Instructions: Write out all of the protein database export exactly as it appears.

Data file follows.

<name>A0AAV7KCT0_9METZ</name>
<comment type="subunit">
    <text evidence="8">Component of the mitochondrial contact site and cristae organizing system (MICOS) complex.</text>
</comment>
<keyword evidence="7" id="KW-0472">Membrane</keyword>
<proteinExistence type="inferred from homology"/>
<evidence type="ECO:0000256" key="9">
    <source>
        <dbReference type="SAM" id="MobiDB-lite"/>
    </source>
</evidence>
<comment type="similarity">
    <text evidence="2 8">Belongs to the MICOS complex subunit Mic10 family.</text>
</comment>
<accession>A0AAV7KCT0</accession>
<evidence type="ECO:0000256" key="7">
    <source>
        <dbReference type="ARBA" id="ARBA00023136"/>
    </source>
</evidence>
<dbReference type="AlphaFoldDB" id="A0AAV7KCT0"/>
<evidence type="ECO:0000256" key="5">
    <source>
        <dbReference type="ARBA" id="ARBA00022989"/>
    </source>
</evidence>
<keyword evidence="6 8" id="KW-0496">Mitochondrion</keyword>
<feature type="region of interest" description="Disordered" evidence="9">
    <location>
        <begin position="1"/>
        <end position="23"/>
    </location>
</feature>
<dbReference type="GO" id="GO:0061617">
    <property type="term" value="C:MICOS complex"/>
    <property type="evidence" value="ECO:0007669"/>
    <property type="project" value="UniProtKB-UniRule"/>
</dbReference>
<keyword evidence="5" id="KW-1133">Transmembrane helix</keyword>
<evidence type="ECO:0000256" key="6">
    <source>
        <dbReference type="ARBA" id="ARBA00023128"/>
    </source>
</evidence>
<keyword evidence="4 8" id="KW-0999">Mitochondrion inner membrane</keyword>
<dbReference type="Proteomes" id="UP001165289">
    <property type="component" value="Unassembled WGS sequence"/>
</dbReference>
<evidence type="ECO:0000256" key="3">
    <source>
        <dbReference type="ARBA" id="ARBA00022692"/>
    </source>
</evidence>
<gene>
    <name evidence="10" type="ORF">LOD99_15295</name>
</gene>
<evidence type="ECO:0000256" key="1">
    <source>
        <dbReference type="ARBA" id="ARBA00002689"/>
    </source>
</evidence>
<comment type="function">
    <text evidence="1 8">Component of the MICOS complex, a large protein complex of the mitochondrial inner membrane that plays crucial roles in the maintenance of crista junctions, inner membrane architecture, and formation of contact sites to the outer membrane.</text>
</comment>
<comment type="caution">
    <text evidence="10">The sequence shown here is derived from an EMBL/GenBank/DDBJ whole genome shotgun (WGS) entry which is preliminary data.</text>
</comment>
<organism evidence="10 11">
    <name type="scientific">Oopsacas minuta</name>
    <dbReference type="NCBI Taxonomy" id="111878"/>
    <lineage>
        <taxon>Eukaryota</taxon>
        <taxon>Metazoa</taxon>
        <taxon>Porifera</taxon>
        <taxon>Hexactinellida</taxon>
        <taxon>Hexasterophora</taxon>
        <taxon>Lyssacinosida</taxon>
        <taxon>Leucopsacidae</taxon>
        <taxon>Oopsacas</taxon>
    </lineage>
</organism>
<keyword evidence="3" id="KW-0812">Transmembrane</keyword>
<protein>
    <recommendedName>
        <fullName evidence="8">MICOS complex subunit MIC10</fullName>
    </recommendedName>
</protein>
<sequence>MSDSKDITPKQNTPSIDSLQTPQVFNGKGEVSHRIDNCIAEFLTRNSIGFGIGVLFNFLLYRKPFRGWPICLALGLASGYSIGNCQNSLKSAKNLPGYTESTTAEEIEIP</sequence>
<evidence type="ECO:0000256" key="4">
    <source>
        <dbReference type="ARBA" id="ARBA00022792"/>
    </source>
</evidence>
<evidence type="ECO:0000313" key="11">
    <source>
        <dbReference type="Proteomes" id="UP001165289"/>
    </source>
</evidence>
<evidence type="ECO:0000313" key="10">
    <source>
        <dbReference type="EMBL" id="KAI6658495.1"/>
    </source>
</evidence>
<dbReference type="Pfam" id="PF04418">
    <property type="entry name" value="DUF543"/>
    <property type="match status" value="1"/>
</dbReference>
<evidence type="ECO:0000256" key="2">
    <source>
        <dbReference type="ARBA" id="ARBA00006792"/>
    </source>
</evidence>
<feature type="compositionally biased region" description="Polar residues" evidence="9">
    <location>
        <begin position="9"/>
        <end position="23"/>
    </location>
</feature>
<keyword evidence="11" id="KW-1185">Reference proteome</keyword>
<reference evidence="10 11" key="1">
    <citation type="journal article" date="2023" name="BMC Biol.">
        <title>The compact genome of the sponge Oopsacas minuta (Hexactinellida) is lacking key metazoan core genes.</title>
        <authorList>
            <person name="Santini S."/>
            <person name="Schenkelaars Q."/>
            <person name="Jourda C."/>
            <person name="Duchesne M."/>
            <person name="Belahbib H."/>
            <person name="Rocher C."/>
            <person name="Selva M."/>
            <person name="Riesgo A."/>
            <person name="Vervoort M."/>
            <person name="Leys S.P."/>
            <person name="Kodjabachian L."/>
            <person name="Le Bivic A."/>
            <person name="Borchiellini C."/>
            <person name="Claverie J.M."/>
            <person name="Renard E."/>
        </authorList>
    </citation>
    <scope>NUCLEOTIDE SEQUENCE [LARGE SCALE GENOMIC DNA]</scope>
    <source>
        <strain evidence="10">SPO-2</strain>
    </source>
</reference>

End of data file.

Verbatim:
<name>A0AAV7KCT0_9METZ</name>
<comment type="subunit">
    <text evidence="8">Component of the mitochondrial contact site and cristae organizing system (MICOS) complex.</text>
</comment>
<keyword evidence="7" id="KW-0472">Membrane</keyword>
<proteinExistence type="inferred from homology"/>
<evidence type="ECO:0000256" key="9">
    <source>
        <dbReference type="SAM" id="MobiDB-lite"/>
    </source>
</evidence>
<comment type="similarity">
    <text evidence="2 8">Belongs to the MICOS complex subunit Mic10 family.</text>
</comment>
<accession>A0AAV7KCT0</accession>
<evidence type="ECO:0000256" key="7">
    <source>
        <dbReference type="ARBA" id="ARBA00023136"/>
    </source>
</evidence>
<dbReference type="AlphaFoldDB" id="A0AAV7KCT0"/>
<evidence type="ECO:0000256" key="5">
    <source>
        <dbReference type="ARBA" id="ARBA00022989"/>
    </source>
</evidence>
<keyword evidence="6 8" id="KW-0496">Mitochondrion</keyword>
<feature type="region of interest" description="Disordered" evidence="9">
    <location>
        <begin position="1"/>
        <end position="23"/>
    </location>
</feature>
<dbReference type="GO" id="GO:0061617">
    <property type="term" value="C:MICOS complex"/>
    <property type="evidence" value="ECO:0007669"/>
    <property type="project" value="UniProtKB-UniRule"/>
</dbReference>
<keyword evidence="5" id="KW-1133">Transmembrane helix</keyword>
<evidence type="ECO:0000256" key="6">
    <source>
        <dbReference type="ARBA" id="ARBA00023128"/>
    </source>
</evidence>
<keyword evidence="4 8" id="KW-0999">Mitochondrion inner membrane</keyword>
<dbReference type="Proteomes" id="UP001165289">
    <property type="component" value="Unassembled WGS sequence"/>
</dbReference>
<evidence type="ECO:0000256" key="3">
    <source>
        <dbReference type="ARBA" id="ARBA00022692"/>
    </source>
</evidence>
<gene>
    <name evidence="10" type="ORF">LOD99_15295</name>
</gene>
<evidence type="ECO:0000256" key="1">
    <source>
        <dbReference type="ARBA" id="ARBA00002689"/>
    </source>
</evidence>
<comment type="function">
    <text evidence="1 8">Component of the MICOS complex, a large protein complex of the mitochondrial inner membrane that plays crucial roles in the maintenance of crista junctions, inner membrane architecture, and formation of contact sites to the outer membrane.</text>
</comment>
<comment type="caution">
    <text evidence="10">The sequence shown here is derived from an EMBL/GenBank/DDBJ whole genome shotgun (WGS) entry which is preliminary data.</text>
</comment>
<organism evidence="10 11">
    <name type="scientific">Oopsacas minuta</name>
    <dbReference type="NCBI Taxonomy" id="111878"/>
    <lineage>
        <taxon>Eukaryota</taxon>
        <taxon>Metazoa</taxon>
        <taxon>Porifera</taxon>
        <taxon>Hexactinellida</taxon>
        <taxon>Hexasterophora</taxon>
        <taxon>Lyssacinosida</taxon>
        <taxon>Leucopsacidae</taxon>
        <taxon>Oopsacas</taxon>
    </lineage>
</organism>
<keyword evidence="3" id="KW-0812">Transmembrane</keyword>
<protein>
    <recommendedName>
        <fullName evidence="8">MICOS complex subunit MIC10</fullName>
    </recommendedName>
</protein>
<sequence>MSDSKDITPKQNTPSIDSLQTPQVFNGKGEVSHRIDNCIAEFLTRNSIGFGIGVLFNFLLYRKPFRGWPICLALGLASGYSIGNCQNSLKSAKNLPGYTESTTAEEIEIP</sequence>
<evidence type="ECO:0000256" key="4">
    <source>
        <dbReference type="ARBA" id="ARBA00022792"/>
    </source>
</evidence>
<evidence type="ECO:0000313" key="11">
    <source>
        <dbReference type="Proteomes" id="UP001165289"/>
    </source>
</evidence>
<evidence type="ECO:0000313" key="10">
    <source>
        <dbReference type="EMBL" id="KAI6658495.1"/>
    </source>
</evidence>
<dbReference type="Pfam" id="PF04418">
    <property type="entry name" value="DUF543"/>
    <property type="match status" value="1"/>
</dbReference>
<evidence type="ECO:0000256" key="2">
    <source>
        <dbReference type="ARBA" id="ARBA00006792"/>
    </source>
</evidence>
<feature type="compositionally biased region" description="Polar residues" evidence="9">
    <location>
        <begin position="9"/>
        <end position="23"/>
    </location>
</feature>
<keyword evidence="11" id="KW-1185">Reference proteome</keyword>
<reference evidence="10 11" key="1">
    <citation type="journal article" date="2023" name="BMC Biol.">
        <title>The compact genome of the sponge Oopsacas minuta (Hexactinellida) is lacking key metazoan core genes.</title>
        <authorList>
            <person name="Santini S."/>
            <person name="Schenkelaars Q."/>
            <person name="Jourda C."/>
            <person name="Duchesne M."/>
            <person name="Belahbib H."/>
            <person name="Rocher C."/>
            <person name="Selva M."/>
            <person name="Riesgo A."/>
            <person name="Vervoort M."/>
            <person name="Leys S.P."/>
            <person name="Kodjabachian L."/>
            <person name="Le Bivic A."/>
            <person name="Borchiellini C."/>
            <person name="Claverie J.M."/>
            <person name="Renard E."/>
        </authorList>
    </citation>
    <scope>NUCLEOTIDE SEQUENCE [LARGE SCALE GENOMIC DNA]</scope>
    <source>
        <strain evidence="10">SPO-2</strain>
    </source>
</reference>